Contaminated water may be hurting many species of popular fish in the United States. A virus is showing up in more lakes across the North, and that worries the anglers and the businesses that count on a multibillion-dollar sport-fishing industry.
The virus is viral hemorrhagic septicemia, or VHS. It causes fish to hemorrhage, often leaving red blotches on their skin. Despite many warnings over the past few years, humans may be helping to spread the disease by inadvertently moving contaminated fish, bait or boat water. The virus has killed some fish in most of the Great Lakes, a lake in upstate New York, and most recently a few inland lakes in Michigan and Wisconsin.
One of them is Lake Winnebago, Wisconsin's largest lake — 30 miles long and a favorite destination for dedicated anglers like Ron Thompson.
"I hunt, fish and play the guitar, and I'm a Christian," Thompson says. "And, I think, besides God, fishing is probably my biggest pastime."
Now, Thompson also is a devoted follower of emergency rules implemented in Wisconsin to try to stop the spread of the virus. He says his bait comes from trusted sources, he drains water from his boat at the landing, and he doesn't transfer fish into other bodies of water.
But, clearly, not everyone is doing that. Some fishermen, including John Panik, question the protocol.
"This stuff got into the Great Lakes, and now it's gotten into here. I mean, if you're talking microscopic organism, there's always going to be some water remaining in your boat. It's going to be impossible to keep these things sanitary," Panik says.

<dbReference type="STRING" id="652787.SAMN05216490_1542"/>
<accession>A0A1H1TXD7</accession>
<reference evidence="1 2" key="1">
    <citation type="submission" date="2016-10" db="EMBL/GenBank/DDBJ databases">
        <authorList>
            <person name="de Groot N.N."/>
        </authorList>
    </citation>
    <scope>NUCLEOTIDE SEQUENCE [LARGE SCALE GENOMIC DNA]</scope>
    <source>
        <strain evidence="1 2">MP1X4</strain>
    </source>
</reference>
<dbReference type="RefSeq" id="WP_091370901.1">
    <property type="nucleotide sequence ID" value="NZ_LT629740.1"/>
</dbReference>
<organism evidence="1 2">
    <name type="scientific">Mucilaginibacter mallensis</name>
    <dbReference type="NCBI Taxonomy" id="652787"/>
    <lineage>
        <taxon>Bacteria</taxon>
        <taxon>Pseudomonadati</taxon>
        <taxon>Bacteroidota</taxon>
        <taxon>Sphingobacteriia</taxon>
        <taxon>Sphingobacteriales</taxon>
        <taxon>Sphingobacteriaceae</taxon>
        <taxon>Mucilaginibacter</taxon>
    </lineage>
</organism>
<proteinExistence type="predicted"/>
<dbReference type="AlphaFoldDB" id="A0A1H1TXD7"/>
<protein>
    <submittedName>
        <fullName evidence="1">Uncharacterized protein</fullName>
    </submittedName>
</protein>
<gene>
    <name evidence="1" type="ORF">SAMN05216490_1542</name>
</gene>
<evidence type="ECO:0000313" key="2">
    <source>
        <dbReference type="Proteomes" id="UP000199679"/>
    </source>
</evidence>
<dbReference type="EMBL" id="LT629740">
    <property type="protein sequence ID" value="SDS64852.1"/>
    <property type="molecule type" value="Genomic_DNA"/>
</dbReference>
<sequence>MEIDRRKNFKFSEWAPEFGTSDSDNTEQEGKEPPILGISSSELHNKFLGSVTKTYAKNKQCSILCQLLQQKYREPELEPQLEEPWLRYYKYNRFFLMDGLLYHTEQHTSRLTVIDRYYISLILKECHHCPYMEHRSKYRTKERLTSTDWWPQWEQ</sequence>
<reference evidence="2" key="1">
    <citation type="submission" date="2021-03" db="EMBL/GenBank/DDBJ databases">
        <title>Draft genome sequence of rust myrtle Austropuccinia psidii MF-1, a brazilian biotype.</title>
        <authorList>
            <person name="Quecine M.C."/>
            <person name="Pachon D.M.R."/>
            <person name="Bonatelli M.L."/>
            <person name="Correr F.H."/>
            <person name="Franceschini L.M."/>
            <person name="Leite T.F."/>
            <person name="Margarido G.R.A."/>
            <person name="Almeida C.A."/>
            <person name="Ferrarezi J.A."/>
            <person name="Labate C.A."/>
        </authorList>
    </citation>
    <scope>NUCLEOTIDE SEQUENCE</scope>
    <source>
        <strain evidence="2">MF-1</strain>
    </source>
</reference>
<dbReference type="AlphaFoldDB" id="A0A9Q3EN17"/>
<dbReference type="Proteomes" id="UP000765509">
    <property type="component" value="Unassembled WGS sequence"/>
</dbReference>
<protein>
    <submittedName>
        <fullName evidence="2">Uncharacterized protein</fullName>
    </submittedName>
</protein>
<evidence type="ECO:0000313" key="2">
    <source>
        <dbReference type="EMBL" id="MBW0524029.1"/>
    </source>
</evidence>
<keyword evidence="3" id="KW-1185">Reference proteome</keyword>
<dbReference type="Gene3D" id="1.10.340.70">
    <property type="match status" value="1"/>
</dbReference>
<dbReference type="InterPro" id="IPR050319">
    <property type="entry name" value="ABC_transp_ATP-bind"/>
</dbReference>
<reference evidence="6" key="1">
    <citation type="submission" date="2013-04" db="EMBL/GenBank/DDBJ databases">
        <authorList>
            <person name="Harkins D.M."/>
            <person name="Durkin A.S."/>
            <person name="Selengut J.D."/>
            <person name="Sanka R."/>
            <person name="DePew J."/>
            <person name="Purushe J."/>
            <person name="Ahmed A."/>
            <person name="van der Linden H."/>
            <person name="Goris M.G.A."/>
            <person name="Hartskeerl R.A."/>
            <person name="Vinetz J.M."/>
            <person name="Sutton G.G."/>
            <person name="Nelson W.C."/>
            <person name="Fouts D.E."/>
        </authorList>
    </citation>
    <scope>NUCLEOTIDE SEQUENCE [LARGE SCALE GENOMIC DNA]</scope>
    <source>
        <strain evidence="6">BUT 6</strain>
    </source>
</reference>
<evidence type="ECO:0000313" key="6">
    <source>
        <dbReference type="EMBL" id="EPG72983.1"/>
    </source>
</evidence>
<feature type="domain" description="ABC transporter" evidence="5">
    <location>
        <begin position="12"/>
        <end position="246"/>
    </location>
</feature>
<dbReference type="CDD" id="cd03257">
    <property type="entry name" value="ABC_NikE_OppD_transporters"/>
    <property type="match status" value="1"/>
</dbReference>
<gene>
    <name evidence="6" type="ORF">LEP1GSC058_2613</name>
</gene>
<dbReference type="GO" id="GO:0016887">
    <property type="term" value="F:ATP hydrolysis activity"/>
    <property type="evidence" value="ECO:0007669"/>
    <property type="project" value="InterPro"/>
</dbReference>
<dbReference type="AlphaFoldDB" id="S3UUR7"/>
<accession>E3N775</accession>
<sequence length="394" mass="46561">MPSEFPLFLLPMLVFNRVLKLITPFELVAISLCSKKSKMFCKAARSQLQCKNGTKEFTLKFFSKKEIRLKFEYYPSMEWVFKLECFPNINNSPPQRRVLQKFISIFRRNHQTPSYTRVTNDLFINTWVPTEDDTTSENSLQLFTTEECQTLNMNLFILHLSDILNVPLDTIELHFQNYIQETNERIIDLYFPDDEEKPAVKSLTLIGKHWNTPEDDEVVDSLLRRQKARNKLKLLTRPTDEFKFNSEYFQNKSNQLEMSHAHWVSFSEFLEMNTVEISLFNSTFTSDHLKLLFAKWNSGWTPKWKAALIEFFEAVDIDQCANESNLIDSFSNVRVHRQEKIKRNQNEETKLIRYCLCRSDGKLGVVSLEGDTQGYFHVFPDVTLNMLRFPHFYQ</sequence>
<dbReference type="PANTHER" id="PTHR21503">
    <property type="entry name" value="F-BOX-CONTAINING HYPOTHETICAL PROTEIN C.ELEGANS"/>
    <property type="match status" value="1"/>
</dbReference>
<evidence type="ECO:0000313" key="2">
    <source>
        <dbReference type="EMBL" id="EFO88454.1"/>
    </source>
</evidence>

But Wisconsin game wardens are trying to enforce the rules.
Warden supervisor Todd Sheller examines boats and questions anglers as they pull into a landing along a river that flows into Lake Winnebago. Sheller says he's especially concerned about those who come to the area from many miles away.
"People travel up from Illinois and go back to Illinois, come from all over the state, fish walleyes — it's a great walleye fishery — and then go back to their lakes. That's the people we need to get the message out to, is that transient boater and fisherman," Sheller says.
As the virus spreads, tourism officials are expressing concern. Wisconsin bait shops report that business is suffering in virus-afflicted areas. Several months ago, the USDA put limits on the movement of fish from the Great Lakes region.
Agriculture Department fish pathologist Jill Roland says no cure for VHS is on the horizon. She says the best hope for the long-term is that fish will build immunity to VHS — "they've seen the virus, they develop some kind of an immunity, and they produce off-spring that hopefully ... will become more and more resistant."
But if that doesn't happen, the disease could become a tipping point in the battle to keep invasive species out of inland waters. Some scientists believe the virus first infiltrated the Great Lakes by way of ballast water from ocean ships that travel along the St. Lawrence Seaway.
A coalition of 90 environmental and sport-fishing groups is calling for such ships to be barred from the Great Lakes until federal regulators can make them sterilize their ballast water. Shipping companies and port directors are fighting that proposal.
Chuck Quirmbach reports for Wisconsin Public Radio.